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What new food, ingredient, or recipe have you tried recently?

chartreauxx Jan 31, 2014 01:20 AM

I've recently decided to venture past my known foods, and try something entirely new at least once a week. The rules are that even if I've had a something in a restaurant or a friend's house before, I've never made it myself. Since the New Year, I've tried for the first time:
1) Skate wing: Yum! Lots of cartilage though.
2) Delicata squash: Wow, tasty, and less work than butternut...
3) True cod: Hmm, not for me. I like oilier fish.
4) Ling cod: Tasty, but I prefer other fish.
5) Black cod: Wow! Have I been missing out!
6) Slow cooker chicken chili verde: OK. Chicken was kind of dry, but good flavor.

What have you experimented with recently?

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  1. melpy RE: chartreauxx Jan 31, 2014 03:27 AM

    Last night was beef stroganoff.

    Tried kohlrabi a few weeks ago.

    Jasmine green tea is new to me after our last visit to the Chinese restaurant. Had to buy a box at the grocery store this week.

    1. t
      treb RE: chartreauxx Jan 31, 2014 05:38 AM

      Lamb breast, baked to tenderize then grilled wow!

      1. f
        foodslut RE: chartreauxx Jan 31, 2014 05:47 AM

        Shio koji (a malted rice/salt seasoning now popular in Japan). Adds great flavor/umami to most dishes. Where do you get black cod? Can never find it in the DC area...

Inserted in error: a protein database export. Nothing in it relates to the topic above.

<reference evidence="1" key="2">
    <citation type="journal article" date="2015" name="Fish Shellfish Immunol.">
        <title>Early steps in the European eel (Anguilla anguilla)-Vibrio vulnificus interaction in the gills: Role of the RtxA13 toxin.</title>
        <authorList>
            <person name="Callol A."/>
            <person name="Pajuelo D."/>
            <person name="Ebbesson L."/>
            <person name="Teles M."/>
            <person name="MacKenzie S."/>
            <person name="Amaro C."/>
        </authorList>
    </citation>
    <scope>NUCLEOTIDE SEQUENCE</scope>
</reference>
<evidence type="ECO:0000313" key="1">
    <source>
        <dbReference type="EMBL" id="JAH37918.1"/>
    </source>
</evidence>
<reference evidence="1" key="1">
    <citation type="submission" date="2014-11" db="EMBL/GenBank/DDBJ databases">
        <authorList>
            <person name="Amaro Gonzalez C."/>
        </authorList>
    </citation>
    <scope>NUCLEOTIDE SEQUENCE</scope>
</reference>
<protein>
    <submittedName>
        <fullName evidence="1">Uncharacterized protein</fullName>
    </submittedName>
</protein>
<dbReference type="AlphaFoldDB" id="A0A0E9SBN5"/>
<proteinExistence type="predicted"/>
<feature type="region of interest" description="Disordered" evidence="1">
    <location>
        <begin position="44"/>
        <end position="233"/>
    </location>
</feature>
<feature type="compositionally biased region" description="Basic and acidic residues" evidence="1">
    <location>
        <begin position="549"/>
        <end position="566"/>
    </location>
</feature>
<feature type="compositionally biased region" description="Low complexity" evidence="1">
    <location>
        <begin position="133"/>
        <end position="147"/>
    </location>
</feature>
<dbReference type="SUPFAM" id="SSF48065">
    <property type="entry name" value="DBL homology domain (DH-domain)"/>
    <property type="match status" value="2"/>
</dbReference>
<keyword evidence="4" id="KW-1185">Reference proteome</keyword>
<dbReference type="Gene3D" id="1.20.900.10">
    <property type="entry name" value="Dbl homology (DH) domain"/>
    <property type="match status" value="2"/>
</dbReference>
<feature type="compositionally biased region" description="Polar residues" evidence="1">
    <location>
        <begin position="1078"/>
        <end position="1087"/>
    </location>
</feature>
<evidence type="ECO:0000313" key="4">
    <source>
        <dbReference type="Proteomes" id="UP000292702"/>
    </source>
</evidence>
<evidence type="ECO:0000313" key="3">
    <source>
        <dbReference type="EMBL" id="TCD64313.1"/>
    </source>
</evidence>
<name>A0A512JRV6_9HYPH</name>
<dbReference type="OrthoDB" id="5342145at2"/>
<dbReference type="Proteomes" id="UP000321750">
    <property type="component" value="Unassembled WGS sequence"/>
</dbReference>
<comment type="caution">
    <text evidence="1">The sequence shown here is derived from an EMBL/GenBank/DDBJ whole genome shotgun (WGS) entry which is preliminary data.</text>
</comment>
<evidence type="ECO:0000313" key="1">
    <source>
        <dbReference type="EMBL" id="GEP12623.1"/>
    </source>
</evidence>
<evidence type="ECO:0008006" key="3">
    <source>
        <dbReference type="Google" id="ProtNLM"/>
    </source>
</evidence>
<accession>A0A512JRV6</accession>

1 Reply
        1. re: foodslut
          chartreauxx RE: foodslut Jan 31, 2014 11:35 AM

          i love shiokoji! as for black cod, i live in seattle, so i can get it at 4 fish counters within a mile of my house, or take the light rail to the international district for the best fish. (my two favorites places to buy are uwajimaya in the i-district, and pure fish in pike place market.) we are pretty luck with those cold-water fish species out here, i don't know about dc....

        2. fldhkybnva RE: chartreauxx Jan 31, 2014 11:46 AM

          Here are two other semi-recent threads, might be worth joining them
          http://chowhound.chow.com/topics/961951
          http://chowhound.chow.com/topics/910504

          1 Reply
          1. re: fldhkybnva
            chartreauxx RE: fldhkybnva Jan 31, 2014 11:48 AM